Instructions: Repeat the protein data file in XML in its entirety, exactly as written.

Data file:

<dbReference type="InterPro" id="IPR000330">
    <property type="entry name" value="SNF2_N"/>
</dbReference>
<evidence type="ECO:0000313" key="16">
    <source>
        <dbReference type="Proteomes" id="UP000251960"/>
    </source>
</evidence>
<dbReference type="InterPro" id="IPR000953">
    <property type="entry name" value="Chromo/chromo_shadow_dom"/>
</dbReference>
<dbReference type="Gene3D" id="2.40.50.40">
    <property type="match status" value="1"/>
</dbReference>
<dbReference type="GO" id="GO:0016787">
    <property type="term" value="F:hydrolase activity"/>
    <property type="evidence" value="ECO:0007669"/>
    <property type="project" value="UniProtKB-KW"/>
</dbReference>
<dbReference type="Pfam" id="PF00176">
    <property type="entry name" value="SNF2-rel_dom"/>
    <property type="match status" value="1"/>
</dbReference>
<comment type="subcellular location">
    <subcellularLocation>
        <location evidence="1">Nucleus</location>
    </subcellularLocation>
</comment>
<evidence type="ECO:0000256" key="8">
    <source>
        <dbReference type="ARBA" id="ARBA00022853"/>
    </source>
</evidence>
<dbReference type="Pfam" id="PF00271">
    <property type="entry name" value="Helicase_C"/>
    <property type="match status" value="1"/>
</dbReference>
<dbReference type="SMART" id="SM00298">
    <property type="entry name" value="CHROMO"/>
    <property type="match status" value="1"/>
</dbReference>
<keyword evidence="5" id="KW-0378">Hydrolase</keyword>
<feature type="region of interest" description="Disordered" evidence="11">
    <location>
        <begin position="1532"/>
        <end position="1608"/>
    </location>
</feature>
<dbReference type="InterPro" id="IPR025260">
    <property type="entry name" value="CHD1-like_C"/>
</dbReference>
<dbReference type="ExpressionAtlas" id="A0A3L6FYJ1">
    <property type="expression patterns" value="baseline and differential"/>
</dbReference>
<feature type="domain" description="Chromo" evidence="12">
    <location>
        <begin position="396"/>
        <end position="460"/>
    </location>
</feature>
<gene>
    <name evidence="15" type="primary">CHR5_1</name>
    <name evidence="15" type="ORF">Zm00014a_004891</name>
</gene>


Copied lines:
<dbReference type="InterPro" id="IPR000330">
    <property type="entry name" value="SNF2_N"/>
</dbReference>
<evidence type="ECO:0000313" key="16">
    <source>
        <dbReference type="Proteomes" id="UP000251960"/>
    </source>
</evidence>
<dbReference type="InterPro" id="IPR000953">
    <property type="entry name" value="Chromo/chromo_shadow_dom"/>
</dbReference>
<dbReference type="Gene3D" id="2.40.50.40">
    <property type="match status" value="1"/>
</dbReference>
<dbReference type="GO" id="GO:0016787">
    <property type="term" value="F:hydrolase activity"/>
    <property type="evidence" value="ECO:0007669"/>
    <property type="project" value="UniProtKB-KW"/>
</dbReference>
<dbReference type="Pfam" id="PF00176">
    <property type="entry name" value="SNF2-rel_dom"/>
    <property type="match status" value="1"/>
</dbReference>
<comment type="subcellular location">
    <subcellularLocation>
        <location evidence="1">Nucleus</location>
    </subcellularLocation>
</comment>
<evidence type="ECO:0000256" key="8">
    <source>
        <dbReference type="ARBA" id="ARBA00022853"/>
    </source>
</evidence>
<dbReference type="Pfam" id="PF00271">
    <property type="entry name" value="Helicase_C"/>
    <property type="match status" value="1"/>
</dbReference>
<dbReference type="SMART" id="SM00298">
    <property type="entry name" value="CHROMO"/>
    <property type="match status" value="1"/>
</dbReference>
<keyword evidence="5" id="KW-0378">Hydrolase</keyword>
<feature type="region of interest" description="Disordered" evidence="11">
    <location>
        <begin position="1532"/>
        <end position="1608"/>
    </location>
</feature>
<dbReference type="InterPro" id="IPR025260">
    <property type="entry name" value="CHD1-like_C"/>
</dbReference>
<dbReference type="ExpressionAtlas" id="A0A3L6FYJ1">
    <property type="expression patterns" value="baseline and differential"/>
</dbReference>
<feature type="domain" description="Chromo" evidence="12">
    <location>
        <begin position="396"/>
        <end position="460"/>
    </location>
</feature>
<gene>
    <name evidence="15" type="primary">CHR5_1</name>
    <name evidence="15" type="ORF">Zm00014a_004891</name>
</gene>